Three short-term jobs might qualify someone as a “job-hopper”, and – unfortunately – 76 per cent of employers decide not to interview a candidate they consider to be a job-hopper, according to research conducted on behalf of Indeed.
So, if you have more than three short-term jobs on your resume, you may have some explaining to do to turn an employer’s perceptions around.
Fortunately, there are many positive reasons for moving around in your career, such as exposure to
different projects, industries, and learning new ways of working. It’s possible to gain a broad
base of core skills including adaptability, strong communication and the ability to learn quickly as a result of multiple jobs in a short time-frame.
It’s important to address your short-term jobs in a positive light as this will be key to helping you
secure a new role. It’s also worth identifying which jobs, if any, were contract roles. The popularity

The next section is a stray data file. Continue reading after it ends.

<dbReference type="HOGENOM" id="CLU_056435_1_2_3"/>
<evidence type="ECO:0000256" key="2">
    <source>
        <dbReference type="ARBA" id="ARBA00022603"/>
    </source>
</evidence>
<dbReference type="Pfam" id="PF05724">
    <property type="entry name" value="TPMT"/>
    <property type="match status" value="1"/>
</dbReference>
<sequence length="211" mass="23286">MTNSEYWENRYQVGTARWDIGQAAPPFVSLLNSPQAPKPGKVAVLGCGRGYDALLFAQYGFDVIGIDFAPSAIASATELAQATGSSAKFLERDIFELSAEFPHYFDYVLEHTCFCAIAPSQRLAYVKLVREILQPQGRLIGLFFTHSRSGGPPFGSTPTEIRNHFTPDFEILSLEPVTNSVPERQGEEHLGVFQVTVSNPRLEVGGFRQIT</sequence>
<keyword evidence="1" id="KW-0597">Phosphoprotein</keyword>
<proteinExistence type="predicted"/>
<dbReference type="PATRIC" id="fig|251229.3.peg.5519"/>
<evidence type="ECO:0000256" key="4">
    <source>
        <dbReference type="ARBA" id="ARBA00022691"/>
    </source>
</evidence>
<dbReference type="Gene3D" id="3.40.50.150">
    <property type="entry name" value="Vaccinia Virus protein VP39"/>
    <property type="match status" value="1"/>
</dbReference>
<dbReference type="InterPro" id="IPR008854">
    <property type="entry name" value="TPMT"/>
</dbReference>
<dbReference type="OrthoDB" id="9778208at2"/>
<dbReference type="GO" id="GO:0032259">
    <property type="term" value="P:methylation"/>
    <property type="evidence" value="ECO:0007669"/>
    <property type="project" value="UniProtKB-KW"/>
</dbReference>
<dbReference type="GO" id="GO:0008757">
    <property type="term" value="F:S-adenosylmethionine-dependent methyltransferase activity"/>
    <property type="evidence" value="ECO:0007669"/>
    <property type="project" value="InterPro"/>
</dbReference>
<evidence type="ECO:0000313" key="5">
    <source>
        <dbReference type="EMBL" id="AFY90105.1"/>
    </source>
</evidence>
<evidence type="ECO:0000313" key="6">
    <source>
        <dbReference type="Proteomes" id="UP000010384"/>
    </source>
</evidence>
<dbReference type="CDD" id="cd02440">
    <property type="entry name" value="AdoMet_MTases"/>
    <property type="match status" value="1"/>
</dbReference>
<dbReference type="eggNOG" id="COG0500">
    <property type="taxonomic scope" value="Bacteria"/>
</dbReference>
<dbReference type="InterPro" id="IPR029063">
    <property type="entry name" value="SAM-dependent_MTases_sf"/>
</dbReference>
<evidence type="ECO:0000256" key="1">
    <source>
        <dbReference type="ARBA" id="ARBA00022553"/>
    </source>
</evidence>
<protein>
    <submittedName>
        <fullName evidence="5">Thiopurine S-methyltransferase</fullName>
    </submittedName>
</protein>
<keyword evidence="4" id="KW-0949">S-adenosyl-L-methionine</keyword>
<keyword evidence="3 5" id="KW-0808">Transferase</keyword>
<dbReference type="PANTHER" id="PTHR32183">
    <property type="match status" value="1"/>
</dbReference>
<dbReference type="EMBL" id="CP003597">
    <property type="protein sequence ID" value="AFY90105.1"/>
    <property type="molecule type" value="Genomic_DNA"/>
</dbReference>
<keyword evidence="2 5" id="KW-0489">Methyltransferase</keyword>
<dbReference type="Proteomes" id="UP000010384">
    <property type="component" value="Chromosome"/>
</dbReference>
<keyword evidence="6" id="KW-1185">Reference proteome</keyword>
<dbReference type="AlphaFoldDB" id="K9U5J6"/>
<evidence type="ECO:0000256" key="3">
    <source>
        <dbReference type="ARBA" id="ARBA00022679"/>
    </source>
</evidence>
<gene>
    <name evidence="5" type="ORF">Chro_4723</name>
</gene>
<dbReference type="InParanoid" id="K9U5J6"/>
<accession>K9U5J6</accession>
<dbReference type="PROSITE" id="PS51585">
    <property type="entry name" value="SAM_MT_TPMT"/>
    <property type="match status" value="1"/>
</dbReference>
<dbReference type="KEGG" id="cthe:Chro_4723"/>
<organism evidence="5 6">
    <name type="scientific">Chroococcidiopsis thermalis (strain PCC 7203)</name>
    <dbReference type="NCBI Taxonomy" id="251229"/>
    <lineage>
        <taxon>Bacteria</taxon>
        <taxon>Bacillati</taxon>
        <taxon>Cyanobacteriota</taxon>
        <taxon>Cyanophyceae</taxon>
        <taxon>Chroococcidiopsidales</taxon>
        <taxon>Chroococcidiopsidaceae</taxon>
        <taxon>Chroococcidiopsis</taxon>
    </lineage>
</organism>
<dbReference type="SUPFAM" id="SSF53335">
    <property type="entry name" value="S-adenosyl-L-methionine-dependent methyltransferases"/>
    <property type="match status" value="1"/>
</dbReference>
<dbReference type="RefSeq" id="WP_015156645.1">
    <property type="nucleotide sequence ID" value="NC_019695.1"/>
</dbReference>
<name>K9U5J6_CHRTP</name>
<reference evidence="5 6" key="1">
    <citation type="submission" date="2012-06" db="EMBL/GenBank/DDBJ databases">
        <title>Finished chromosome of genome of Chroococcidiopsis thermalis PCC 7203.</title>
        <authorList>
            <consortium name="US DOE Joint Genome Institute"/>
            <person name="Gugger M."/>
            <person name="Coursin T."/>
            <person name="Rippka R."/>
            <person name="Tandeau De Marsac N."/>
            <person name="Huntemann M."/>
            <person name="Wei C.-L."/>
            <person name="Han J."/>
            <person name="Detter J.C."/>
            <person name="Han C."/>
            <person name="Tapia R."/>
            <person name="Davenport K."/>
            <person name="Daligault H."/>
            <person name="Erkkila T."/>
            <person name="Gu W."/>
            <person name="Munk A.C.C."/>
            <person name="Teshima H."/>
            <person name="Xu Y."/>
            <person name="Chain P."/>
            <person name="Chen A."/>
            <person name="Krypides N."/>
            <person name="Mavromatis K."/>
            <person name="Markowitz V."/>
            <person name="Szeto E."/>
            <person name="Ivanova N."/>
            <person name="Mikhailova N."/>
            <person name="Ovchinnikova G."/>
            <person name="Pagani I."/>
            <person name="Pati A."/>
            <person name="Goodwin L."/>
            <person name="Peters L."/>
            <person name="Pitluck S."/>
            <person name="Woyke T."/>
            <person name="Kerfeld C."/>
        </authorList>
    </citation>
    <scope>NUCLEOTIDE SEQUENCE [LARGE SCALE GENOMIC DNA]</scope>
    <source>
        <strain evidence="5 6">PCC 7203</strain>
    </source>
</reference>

of contract positions in today’s workplace means your recruiter might be more aware of the benefits
of these short-term roles compared to ones you’ve left by choice.
When applying for a new job, include a cover letter that explains your motivations for having multiple short-term roles and how these experiences have equipped you for the position advertised.
Being proactive at the beginning of the search will help you overcome the challenges you may
face getting an interview. Call the employer a day or two after submitting your application to positively explain your history of short tenures while addressing any concerns they might have.
If you secure an interview, go the extra mile by following up the next day to thank them for their
time and summarise all the key attributes you could bring to their organisation. If you’ve come this
far, you’ve probably done enough to address your history of short-term jobs, so switch the focus to
your unique skills and suitability for the role.
While it’s important to address your history of short-term jobs, don’t dwell on it too much. Instead,
throughout the application process, use your past experiences to demonstrate what you’ve gained
from those roles and how you’ll apply your learnings in the new role.
This column was produced in commercial partnership with Indeed.